Christmas Tree Lights

By Sam Steingraeber

Being in the middle of the holiday season and living in the Coulee Region, one of the major events I cannot wait for is Rotary Lights and the amazing light show that is put on every year in Riverside Park. This brilliant extravaganza of lights would not be possible without the invention and improvements of the electric lights used to light up the park. The NOMA Company was one company that pushed the envelope for Christmas lights. The La Crosse County Historical Society has a set of NOMA lights in its collection that were used to light up Christmas trees during the 1950s.

 The first time electric lights that were used on a Christmas tree to celebrate the season was in 1882 by Edward Hibberd Johnson. Johnson at the time was the vice president of the Edison Illuminating Company. Johnson had a very impressive Christmas tree set-up that year, with 80 bulbs lighting up a tree that was set to rotate six times a minute.  Before electric lights became common place in the 1930s, people would use candles to light up their trees. This was a major fire hazard and often led to house fires. General Electric created strands of lights that consisted of a string of 8 light sockets; they were very expensive and therefore unavailable to most people.

Some of the first wide-spread Christmas lights that were affordable, and therefore used by the public, were made by the National Outfit Manufacturer’s Association, or NOMA for short. NOMA was founded in 1925 in New York City and was a trade group made of 13 to 15 smaller manufactures who were trying to grow by combining their marketing and buying power. Shortly after, in 1926, the businesses in the association agreed to merge into one company named NOMA Electric Corporation. They quickly became top sellers and innovators of electric Christmas lights. In 1934 NOVA rolled out parallel wired lights so that if one light broke or burned out it would not break the circuit and the rest of the lights would stay illuminated. In 1940 they used all rubber cords for insulation on their lights. NOMA was also credited with being the first company to manufacture bubble lights in 1946, and in 1951 they introduced fused safety plugs into their Christmas lights. The fuses in the plug protect the light’s wires and lowered the chance of the lights starting a fire.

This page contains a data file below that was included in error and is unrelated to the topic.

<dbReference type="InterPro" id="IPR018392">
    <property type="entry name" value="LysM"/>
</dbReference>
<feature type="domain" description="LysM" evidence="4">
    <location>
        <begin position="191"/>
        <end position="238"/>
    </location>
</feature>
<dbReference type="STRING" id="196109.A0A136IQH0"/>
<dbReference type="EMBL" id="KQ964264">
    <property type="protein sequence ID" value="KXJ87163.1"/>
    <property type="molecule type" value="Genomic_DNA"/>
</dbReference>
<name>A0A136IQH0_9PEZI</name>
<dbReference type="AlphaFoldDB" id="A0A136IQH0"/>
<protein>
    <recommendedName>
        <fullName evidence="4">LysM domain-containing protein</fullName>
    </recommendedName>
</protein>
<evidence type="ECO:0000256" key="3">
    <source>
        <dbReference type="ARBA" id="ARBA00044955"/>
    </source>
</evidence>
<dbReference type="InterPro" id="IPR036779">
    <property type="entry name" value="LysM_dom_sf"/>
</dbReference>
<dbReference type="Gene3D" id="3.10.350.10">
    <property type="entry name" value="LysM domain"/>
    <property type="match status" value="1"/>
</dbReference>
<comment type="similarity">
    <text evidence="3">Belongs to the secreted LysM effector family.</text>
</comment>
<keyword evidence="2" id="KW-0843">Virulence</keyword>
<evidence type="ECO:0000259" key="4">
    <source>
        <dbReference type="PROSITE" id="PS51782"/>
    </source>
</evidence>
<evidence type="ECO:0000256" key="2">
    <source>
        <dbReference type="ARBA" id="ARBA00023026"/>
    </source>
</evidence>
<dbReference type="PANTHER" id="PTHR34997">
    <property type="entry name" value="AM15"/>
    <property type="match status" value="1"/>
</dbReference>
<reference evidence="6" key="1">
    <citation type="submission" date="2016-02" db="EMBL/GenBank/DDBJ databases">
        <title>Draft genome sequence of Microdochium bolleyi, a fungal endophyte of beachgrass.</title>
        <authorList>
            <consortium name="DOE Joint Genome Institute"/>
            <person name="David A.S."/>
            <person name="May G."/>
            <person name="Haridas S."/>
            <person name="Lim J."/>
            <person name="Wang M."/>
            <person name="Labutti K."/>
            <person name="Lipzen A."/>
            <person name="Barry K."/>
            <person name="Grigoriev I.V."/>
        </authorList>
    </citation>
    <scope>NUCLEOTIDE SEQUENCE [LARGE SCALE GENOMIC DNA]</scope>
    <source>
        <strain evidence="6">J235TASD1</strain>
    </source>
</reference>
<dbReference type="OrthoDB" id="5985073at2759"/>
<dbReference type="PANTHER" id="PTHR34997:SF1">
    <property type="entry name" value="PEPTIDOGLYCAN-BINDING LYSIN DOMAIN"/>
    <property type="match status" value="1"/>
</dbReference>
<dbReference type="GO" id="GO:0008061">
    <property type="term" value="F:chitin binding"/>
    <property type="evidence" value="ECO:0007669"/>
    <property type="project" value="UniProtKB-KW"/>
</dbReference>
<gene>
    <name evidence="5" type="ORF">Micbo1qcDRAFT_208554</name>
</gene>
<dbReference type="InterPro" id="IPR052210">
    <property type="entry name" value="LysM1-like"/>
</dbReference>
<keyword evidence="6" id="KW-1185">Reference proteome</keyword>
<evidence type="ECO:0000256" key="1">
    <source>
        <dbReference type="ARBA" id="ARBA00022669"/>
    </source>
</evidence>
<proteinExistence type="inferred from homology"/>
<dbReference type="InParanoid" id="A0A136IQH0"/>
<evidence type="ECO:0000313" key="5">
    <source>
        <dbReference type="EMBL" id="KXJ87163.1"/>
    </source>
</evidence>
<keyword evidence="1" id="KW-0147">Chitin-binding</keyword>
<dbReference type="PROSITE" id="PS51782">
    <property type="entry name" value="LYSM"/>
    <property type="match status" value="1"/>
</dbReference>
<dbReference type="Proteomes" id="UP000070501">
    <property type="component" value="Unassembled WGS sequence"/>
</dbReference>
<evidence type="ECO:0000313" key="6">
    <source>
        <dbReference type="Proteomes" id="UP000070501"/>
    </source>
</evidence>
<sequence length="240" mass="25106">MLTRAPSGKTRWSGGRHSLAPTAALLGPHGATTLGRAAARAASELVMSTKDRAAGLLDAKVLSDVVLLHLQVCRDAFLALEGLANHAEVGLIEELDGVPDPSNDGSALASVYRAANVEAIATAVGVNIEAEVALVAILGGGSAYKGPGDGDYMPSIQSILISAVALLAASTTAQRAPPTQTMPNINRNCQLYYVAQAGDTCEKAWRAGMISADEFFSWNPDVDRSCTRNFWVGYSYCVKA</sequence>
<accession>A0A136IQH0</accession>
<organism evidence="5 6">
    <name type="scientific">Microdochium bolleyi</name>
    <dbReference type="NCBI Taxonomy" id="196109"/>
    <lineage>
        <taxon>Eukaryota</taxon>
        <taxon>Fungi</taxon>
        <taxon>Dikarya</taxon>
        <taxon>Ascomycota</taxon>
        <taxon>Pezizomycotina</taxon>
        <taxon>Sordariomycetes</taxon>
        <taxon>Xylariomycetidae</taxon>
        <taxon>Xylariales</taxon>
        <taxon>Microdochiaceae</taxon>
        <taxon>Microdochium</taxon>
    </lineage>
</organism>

This set of NOMA Company Safety Plug Christmas Lights includes a string of seven lights, with fasteners to hang them on a tree. There are also extra fuses for the plug in case a fuse blew out. The set appears used: two of the painted bulbs are missing, and there are bits of old pine needles in the box. But they have been carefully stored in their original colorful package that includes an endorsement from Santa himself, “For a safer and brighter Christmas.”

Now when you take a break from trying to untangle the unsolvable puzzle that is your collection of Christmas lights, you can appreciate the innovations that went into the string of lights causing your frustration.   

This article was originally featured in the La Crosse Tribune.